Nakashima Inspired Conoid Side Table Burl Maple Slab Top with Black Walnut Modern Contemporary Base

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Project by Mark A. DeCou posted 05-31-2011 09:43 PM 10318 views 8 times favorited 10 comments Add to Favorites Watch

I just finished this Natural Edged Nakashima Inspired Conoid style base side, coffee, or end table.

Dimensions: 38.5” long x 22” wide, by 18” tall.

This was a commissioned piece, if you would like something similar, start by visiting my Etsy store item


aemail P1060617

The extraordinary wood for the top is a 2” thick Maple Burl slab, with a Kansas black walnut modern contemporary Conoid Inspired base under it.

If you would like something similar, please email me:
[email protected]


aemail P1060593

Project Story:

This Nakashima Inspired Conoid style side table was built for a customer in the Washington D.C. area. He ordered a Sam Maloof Inspired Rocking chair from me last year, and added this Nakashima Inspired Conoid Table.

If you like Nakashima Inspired Furniture, you might also like seeing this End Table Project and this Coffee Table Project

This is my first attempt at the Coniod Base, which I soon discovered wasn’t all that easy to master. I’ve wanted to try this table base ever since I first saw it pictured in Mr. Nakashima’s Book, and I was delighted to get the chance to try it. Since I make my living from my woodshop, I often have lots of ideas that I would like to try out, but don’t get the time while trying to pay bills. Once in awhile, my desires, and a customer’s request will line up, and shibang!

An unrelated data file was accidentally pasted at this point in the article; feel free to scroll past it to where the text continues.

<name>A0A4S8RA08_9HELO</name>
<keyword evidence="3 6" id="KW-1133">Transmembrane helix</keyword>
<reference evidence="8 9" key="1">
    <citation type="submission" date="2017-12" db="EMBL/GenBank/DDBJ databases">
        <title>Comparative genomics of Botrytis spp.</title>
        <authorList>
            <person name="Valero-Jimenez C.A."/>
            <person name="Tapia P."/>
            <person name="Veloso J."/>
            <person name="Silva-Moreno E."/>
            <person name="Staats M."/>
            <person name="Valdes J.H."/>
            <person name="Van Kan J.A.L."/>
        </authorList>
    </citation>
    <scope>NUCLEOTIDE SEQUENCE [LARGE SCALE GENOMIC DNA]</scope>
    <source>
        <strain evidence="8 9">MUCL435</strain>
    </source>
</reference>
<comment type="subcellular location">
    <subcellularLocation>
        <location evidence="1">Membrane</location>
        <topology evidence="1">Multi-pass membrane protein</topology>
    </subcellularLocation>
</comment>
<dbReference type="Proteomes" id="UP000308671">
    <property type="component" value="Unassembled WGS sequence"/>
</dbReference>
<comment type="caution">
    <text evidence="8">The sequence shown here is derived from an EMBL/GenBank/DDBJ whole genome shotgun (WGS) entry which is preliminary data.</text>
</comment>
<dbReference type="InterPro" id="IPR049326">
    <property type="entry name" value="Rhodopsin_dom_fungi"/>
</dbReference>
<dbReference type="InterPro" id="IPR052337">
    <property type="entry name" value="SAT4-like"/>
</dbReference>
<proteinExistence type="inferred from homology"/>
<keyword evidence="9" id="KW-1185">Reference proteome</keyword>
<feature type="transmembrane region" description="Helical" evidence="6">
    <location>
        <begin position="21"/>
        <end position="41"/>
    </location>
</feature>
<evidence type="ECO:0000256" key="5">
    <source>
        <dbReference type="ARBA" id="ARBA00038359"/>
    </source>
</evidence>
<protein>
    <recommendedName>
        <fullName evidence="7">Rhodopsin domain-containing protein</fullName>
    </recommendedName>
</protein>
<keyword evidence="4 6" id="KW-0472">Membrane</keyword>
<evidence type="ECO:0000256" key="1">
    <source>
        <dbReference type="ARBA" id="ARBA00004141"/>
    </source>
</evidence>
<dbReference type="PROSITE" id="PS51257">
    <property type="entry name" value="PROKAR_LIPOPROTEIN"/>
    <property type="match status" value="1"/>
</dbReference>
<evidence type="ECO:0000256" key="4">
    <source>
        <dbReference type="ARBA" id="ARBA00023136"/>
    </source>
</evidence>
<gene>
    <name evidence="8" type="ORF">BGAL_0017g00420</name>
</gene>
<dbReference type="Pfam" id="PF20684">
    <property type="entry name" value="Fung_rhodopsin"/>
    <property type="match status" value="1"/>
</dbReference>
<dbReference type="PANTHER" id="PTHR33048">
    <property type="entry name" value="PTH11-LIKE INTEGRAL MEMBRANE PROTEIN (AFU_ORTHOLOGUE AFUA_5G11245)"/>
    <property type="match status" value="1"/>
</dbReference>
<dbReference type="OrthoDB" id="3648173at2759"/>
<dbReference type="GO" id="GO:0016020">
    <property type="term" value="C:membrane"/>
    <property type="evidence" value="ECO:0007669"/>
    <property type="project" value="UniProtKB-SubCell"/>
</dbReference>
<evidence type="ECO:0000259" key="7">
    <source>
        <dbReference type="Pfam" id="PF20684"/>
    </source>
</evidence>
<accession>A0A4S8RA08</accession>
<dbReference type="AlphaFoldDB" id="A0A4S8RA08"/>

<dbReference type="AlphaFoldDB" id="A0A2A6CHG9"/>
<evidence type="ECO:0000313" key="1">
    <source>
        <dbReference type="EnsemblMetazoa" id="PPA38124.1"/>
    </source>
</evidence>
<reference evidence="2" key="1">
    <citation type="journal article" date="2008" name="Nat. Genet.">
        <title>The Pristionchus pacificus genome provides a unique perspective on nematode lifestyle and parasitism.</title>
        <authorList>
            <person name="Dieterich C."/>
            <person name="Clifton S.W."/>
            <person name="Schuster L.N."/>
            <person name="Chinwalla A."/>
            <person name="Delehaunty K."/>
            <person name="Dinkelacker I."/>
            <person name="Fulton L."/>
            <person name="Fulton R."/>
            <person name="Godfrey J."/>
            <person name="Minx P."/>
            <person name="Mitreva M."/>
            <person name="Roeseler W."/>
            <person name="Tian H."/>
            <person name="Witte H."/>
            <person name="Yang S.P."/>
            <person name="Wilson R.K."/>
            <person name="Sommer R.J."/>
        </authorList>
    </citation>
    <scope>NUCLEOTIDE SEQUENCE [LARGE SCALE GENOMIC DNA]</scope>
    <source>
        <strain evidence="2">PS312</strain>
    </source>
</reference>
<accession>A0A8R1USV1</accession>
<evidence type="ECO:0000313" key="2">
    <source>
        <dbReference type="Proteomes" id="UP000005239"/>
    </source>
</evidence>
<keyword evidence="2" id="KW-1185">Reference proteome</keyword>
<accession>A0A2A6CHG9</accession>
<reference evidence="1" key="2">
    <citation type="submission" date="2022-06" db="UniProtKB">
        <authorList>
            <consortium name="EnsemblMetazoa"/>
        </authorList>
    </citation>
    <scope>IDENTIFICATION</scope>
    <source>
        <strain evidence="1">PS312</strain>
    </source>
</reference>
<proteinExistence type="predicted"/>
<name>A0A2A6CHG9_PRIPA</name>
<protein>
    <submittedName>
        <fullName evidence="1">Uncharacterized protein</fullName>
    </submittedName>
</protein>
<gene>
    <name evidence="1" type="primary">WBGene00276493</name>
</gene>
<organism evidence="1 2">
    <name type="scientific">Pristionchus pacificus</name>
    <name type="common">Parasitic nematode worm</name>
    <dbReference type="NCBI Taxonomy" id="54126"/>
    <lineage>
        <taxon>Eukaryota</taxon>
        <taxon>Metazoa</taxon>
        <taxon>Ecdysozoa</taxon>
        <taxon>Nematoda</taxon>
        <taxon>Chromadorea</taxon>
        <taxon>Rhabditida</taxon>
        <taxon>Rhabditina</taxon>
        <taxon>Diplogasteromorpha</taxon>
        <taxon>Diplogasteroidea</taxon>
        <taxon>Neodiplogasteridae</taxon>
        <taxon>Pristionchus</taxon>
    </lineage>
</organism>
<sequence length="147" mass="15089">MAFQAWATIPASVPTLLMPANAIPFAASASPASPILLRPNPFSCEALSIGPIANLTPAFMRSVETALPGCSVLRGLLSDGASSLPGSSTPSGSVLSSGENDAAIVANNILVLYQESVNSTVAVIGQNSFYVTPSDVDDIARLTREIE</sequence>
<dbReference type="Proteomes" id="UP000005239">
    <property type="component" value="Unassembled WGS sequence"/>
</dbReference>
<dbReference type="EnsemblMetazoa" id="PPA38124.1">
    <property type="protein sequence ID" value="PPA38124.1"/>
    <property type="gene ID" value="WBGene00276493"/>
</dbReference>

This Conoid base took me about half of a pad of scratch paper, an eraser, quite a bit of pencil lead, two scaled wooden models, and a full size prototype (all of which are headed to the burn pile) before I learned enough to build the base to the right proportion, angle, and with the three point stance perfect for the balance of the top, and leveled in two planes.

I added two walnut dovetail butterflies to the top to secure a long fault line in the burl board, and picked the size and location to best compliment the grain in the top. What I love most about Nakashima work is the use of unique, live edge boards, with all the flaws and bark inclusions, and knot holes, and those subtle butterfly dovetails. In other styles of furniture, we cut around the knots, and rip out the splits, and throw out the spalted sections, and the bug eaten edges are cut off. When I look for a log nowadays, I look for something with lots of bumps and limbs, and twists on the side of the tree, as those “flaws” seem to yield the most unusual pieces of wood. Those “flaws” are sometimes a real pain to work with, so I can understand why furniture factories stay away from such wood.

In my opinion, the genius of the Nakashima work was/is the combination of natural live edges on a base that has an architectural feel to it. It’s like bringing together two cultures that don’t fit, but are bonded together through an arranged marriage. You can’t get that “feel” with log feet on a table like this.

thanks for reading,
Mark DeCou

(note: all photos, text, and project design is protected by copyright 2011 by the Author, M.A. DeCou, all rights reserved, no use in whole, or part without expressed written permission.)

-- Mark DeCou - American Contemporary Craft Artisan -

10 comments so far

View grizzman's profile


7836 posts in 4583 days

#1 posted 05-31-2011 10:55 PM